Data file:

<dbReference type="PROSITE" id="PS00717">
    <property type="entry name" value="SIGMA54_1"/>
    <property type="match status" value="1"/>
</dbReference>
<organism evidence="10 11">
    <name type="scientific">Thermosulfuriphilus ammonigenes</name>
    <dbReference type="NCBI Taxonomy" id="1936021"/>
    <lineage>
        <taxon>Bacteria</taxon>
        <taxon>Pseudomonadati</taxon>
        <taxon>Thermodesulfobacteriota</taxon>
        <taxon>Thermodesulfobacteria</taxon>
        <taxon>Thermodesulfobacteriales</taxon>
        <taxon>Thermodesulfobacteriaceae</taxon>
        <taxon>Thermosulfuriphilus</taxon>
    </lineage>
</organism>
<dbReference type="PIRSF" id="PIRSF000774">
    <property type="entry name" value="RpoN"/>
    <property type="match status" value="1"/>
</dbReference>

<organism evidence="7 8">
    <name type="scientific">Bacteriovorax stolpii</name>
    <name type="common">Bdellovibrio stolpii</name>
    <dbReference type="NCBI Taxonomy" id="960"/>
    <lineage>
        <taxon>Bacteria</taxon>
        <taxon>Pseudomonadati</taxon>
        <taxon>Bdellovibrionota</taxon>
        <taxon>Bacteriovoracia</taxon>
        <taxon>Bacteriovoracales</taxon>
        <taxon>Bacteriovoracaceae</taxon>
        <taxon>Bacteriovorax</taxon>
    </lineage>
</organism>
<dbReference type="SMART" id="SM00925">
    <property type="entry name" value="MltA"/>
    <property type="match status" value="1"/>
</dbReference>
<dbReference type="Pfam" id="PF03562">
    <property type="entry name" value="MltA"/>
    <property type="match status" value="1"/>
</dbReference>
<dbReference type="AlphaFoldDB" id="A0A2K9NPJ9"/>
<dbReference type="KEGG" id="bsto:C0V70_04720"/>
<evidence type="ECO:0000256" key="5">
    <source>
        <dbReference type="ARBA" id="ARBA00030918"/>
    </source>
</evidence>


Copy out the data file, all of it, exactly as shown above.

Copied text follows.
<dbReference type="PROSITE" id="PS00717">
    <property type="entry name" value="SIGMA54_1"/>
    <property type="match status" value="1"/>
</dbReference>
<organism evidence="10 11">
    <name type="scientific">Thermosulfuriphilus ammonigenes</name>
    <dbReference type="NCBI Taxonomy" id="1936021"/>
    <lineage>
        <taxon>Bacteria</taxon>
        <taxon>Pseudomonadati</taxon>
        <taxon>Thermodesulfobacteriota</taxon>
        <taxon>Thermodesulfobacteria</taxon>
        <taxon>Thermodesulfobacteriales</taxon>
        <taxon>Thermodesulfobacteriaceae</taxon>
        <taxon>Thermosulfuriphilus</taxon>
    </lineage>
</organism>
<dbReference type="PIRSF" id="PIRSF000774">
    <property type="entry name" value="RpoN"/>
    <property type="match status" value="1"/>
</dbReference>

<organism evidence="7 8">
    <name type="scientific">Bacteriovorax stolpii</name>
    <name type="common">Bdellovibrio stolpii</name>
    <dbReference type="NCBI Taxonomy" id="960"/>
    <lineage>
        <taxon>Bacteria</taxon>
        <taxon>Pseudomonadati</taxon>
        <taxon>Bdellovibrionota</taxon>
        <taxon>Bacteriovoracia</taxon>
        <taxon>Bacteriovoracales</taxon>
        <taxon>Bacteriovoracaceae</taxon>
        <taxon>Bacteriovorax</taxon>
    </lineage>
</organism>
<dbReference type="SMART" id="SM00925">
    <property type="entry name" value="MltA"/>
    <property type="match status" value="1"/>
</dbReference>
<dbReference type="Pfam" id="PF03562">
    <property type="entry name" value="MltA"/>
    <property type="match status" value="1"/>
</dbReference>
<dbReference type="AlphaFoldDB" id="A0A2K9NPJ9"/>
<dbReference type="KEGG" id="bsto:C0V70_04720"/>
<evidence type="ECO:0000256" key="5">
    <source>
        <dbReference type="ARBA" id="ARBA00030918"/>
    </source>
</evidence>